christmas is you - pope francis 25 dec 2014 - 25 dec 2019.jpg

And from Anastpaul – Breathing Catholic
My wishes for a most Holy and Blessed Christmas
May the little Babe of Bethlehem
fill your hearts with His joy, peace and love!


my-christmas-wishes - adjusted 2019.jpg


Quote/s of the Day – 25 December – Blessed is the Babe

Quote/s of the Day – 25 December – The Solemnity of the Nativity of Our Lord, Jesus Christ

Blessed is the Child, who gladdened Bethlehem today.
Blessed is the Babe, who today renewed the youth of humankind.
Blessed is the Fruit, who bowed Himself down to our hunger.
Blessed is the gracious One,
who suddenly enriched our poverty and supplied our need.
Blessed is He, whose tender mercy led Him to heal our infirmities.
Blessed is He, whom freedom crucified, because He permitted it.
Blessed is He, whom also the wood bore, because He gave it leave.
Blessed is He, whom the grave bound, when He set limits to Himself.
Blessed is He, whose free choice brought Him to the womb and to birth.
Blessed is He, who sealed our soul
and adorned and betrothed her to Himself.
Blessed is the beautiful One, who remade us in His image.
Blessed is He, who made our flesh a tabernacle for His hiddenness.
Blessed is He, who with our tongue spoke out His secrets.
Blessed is the Word of the most high, who became flesh today for us.blessed is the child - 25 dec 2019 st ephrem.jpg

“The Firstborn entered the womb …
Glorious and unseen in entering,
humble and visible in birth.
He was God in entering
and He was man in birth.
A marvel and mystery to hear –
fire entered the womb,
put on a body
and came forth!”

St Ephrem (306-373)
Father and Doctor of the Churchthe firstborn entered the womb - st ephrem 25 dec 2019.jpg


“Christ is born, glorify Him!
Christ from heaven,
go out to meet Him!
Christ on earth, be exalted!
Sing to the Lord all the whole earth
and that I may join both in one word,
let the heavens rejoice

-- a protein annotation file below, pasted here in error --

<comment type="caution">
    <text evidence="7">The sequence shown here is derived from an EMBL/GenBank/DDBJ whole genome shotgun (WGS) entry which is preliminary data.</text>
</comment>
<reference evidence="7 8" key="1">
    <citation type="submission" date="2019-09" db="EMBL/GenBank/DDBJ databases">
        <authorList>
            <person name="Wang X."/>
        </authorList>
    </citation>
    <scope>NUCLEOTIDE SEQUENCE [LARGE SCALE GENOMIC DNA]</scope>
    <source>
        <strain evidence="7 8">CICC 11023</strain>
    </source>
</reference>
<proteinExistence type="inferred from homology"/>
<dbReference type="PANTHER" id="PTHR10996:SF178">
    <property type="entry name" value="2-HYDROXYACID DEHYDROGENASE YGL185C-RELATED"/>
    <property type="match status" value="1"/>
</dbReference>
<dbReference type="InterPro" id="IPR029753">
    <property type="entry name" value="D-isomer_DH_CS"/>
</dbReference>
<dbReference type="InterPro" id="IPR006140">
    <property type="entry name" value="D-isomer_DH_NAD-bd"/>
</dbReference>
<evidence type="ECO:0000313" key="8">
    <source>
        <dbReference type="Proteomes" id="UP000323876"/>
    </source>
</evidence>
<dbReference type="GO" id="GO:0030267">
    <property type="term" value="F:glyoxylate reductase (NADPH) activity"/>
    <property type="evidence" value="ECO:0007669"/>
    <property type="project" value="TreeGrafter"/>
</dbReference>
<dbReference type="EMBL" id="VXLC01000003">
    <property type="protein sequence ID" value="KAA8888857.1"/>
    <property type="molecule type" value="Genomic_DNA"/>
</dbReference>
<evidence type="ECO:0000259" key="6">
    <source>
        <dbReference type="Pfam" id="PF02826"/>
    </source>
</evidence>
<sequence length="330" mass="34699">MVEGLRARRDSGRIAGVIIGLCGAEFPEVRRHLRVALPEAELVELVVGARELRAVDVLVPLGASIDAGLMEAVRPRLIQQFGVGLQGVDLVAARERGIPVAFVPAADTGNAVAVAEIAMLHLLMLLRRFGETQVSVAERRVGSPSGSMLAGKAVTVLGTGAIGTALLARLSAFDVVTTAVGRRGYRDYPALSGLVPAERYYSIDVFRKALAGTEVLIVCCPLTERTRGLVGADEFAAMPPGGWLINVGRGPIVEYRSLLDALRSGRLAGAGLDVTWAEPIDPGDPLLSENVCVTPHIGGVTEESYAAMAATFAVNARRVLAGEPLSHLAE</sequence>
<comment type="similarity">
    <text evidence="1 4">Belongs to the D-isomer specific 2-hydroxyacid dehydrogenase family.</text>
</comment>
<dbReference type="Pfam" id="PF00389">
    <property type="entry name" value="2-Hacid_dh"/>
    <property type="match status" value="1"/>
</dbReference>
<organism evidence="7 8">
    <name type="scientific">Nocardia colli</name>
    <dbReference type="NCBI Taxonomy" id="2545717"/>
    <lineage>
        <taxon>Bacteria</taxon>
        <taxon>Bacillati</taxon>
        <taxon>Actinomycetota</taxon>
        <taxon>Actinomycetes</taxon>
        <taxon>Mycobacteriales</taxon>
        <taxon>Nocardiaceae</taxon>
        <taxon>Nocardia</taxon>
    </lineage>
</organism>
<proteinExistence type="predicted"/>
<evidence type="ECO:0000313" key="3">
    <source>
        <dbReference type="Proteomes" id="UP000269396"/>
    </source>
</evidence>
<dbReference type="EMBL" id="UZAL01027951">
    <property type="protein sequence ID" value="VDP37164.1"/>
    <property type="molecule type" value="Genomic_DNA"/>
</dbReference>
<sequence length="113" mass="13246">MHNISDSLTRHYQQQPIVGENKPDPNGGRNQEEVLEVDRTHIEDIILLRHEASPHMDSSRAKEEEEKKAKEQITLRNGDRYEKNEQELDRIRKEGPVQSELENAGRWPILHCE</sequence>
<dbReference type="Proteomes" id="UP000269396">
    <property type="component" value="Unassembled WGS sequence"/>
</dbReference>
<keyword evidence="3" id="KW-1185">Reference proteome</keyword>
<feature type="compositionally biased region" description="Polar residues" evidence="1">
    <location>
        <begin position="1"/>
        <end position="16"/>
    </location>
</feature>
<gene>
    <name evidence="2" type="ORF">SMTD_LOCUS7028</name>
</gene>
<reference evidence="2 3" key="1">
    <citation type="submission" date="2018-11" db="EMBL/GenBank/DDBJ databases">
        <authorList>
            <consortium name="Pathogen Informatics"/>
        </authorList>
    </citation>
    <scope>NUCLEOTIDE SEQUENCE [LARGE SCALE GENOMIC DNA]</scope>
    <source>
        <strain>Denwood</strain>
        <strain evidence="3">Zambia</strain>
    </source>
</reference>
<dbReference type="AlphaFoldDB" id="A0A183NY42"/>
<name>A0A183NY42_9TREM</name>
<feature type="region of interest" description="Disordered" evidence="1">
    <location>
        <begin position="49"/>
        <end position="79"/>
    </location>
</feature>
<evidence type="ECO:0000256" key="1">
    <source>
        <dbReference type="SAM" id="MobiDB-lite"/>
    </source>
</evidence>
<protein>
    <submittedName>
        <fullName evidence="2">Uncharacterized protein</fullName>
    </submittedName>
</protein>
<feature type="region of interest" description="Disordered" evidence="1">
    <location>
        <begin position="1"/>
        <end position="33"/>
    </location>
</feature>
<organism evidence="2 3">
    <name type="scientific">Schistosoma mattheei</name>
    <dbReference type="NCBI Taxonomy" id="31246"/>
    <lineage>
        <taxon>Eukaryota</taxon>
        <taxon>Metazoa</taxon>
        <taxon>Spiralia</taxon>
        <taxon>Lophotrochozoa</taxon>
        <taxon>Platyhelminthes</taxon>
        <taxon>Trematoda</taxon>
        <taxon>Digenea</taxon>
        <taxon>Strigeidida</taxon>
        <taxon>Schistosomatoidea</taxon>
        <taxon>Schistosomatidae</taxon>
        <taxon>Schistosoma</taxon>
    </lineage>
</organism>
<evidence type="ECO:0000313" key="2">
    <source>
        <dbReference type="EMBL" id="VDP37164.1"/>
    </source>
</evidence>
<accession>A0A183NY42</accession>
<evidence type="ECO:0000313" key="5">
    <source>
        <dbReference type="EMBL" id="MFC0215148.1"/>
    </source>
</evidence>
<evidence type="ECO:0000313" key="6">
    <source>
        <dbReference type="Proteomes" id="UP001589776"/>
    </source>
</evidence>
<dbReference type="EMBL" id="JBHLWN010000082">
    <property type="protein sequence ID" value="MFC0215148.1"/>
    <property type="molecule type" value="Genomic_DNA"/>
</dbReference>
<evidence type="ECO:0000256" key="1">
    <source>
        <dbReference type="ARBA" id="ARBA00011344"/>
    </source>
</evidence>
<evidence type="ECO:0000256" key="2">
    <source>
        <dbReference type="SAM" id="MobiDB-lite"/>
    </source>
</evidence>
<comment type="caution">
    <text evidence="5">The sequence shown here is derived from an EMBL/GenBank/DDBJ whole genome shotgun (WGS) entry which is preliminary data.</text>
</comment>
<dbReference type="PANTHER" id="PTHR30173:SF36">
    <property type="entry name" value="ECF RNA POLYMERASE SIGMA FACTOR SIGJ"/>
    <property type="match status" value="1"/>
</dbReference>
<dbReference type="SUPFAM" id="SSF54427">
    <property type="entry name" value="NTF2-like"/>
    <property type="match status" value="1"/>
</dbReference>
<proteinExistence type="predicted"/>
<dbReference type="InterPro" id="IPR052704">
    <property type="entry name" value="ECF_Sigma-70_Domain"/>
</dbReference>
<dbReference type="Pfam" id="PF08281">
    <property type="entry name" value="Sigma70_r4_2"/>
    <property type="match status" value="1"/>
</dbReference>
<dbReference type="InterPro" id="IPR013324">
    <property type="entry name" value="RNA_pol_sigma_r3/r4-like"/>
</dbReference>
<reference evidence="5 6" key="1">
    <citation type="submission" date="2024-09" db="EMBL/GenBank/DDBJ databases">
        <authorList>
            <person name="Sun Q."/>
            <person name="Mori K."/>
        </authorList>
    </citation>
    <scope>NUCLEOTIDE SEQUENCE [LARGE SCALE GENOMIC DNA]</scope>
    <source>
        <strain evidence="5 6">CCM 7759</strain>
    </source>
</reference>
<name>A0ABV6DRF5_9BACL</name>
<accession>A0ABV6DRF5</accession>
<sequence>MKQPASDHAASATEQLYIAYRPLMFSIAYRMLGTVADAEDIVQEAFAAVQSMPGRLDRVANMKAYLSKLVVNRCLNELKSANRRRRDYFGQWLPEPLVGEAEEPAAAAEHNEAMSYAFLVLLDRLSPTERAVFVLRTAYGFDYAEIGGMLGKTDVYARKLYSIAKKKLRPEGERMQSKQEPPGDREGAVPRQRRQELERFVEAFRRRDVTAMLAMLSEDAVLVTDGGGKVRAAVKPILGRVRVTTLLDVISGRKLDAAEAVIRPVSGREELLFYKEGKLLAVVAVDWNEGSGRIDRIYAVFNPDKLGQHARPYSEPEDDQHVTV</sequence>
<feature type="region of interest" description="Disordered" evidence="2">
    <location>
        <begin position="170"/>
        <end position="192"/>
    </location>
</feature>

and let the earth be glad,
for Him who is of heaven
and then of earth.
Christ in the flesh,
rejoice with trembling and with joy,
with trembling because of your sins,
with joy because of your hope.”

St Gregory Nazianzen (329-390)
Father and Doctor of the Churchchrist is born glorify him - st regory of nazianzen 25 dec 2019.jpg

“This day,
He who Is,
is Born
and He, who Is,
becomes what He
was not.”

St John Chrysostom (347-407)
Father and Doctor of the Churchthis day he who IS is born and becomes what he IS not - st john crysostom 25 dec 2019

“Let the just rejoice,
for their Justifier is born.
Let the sick and infirm rejoice,
for their Saviour is born.
Let the captives rejoice,
for their Redeemer is born.
Let slaves rejoice,
for their Master is born.
Let free men rejoice,
for their Liberator is born.
Let All Christians rejoice,
for Jesus Christ is born!”

St Augustine (354-430)
Father & Doctor of the Churchlet the just rejoice their justifier is born st augustine 25 dec 2019.jpg

“Never was a whimpering bit of humanity
so powerful that, while lying on His bed of straw,
He could command the very stars
to direct whom He wished to visit Him.
Never a child so wise or so rich as this little Infant
who was full of grace and incarnate truth.
Never anyone so marvellous
as to be at once so small and so great,
true God and true Man,
the Uncreated Word and weak human flesh,
mighty King and a lowly slave.
Never had any child so emptied Himself
of all that He really was,
in order to become a tiny, speechless, naked, unknown babe.”never-was-a-whimpering-bit-of-humanity-st-peter-canisius-25-dec-2018 and 2019jpg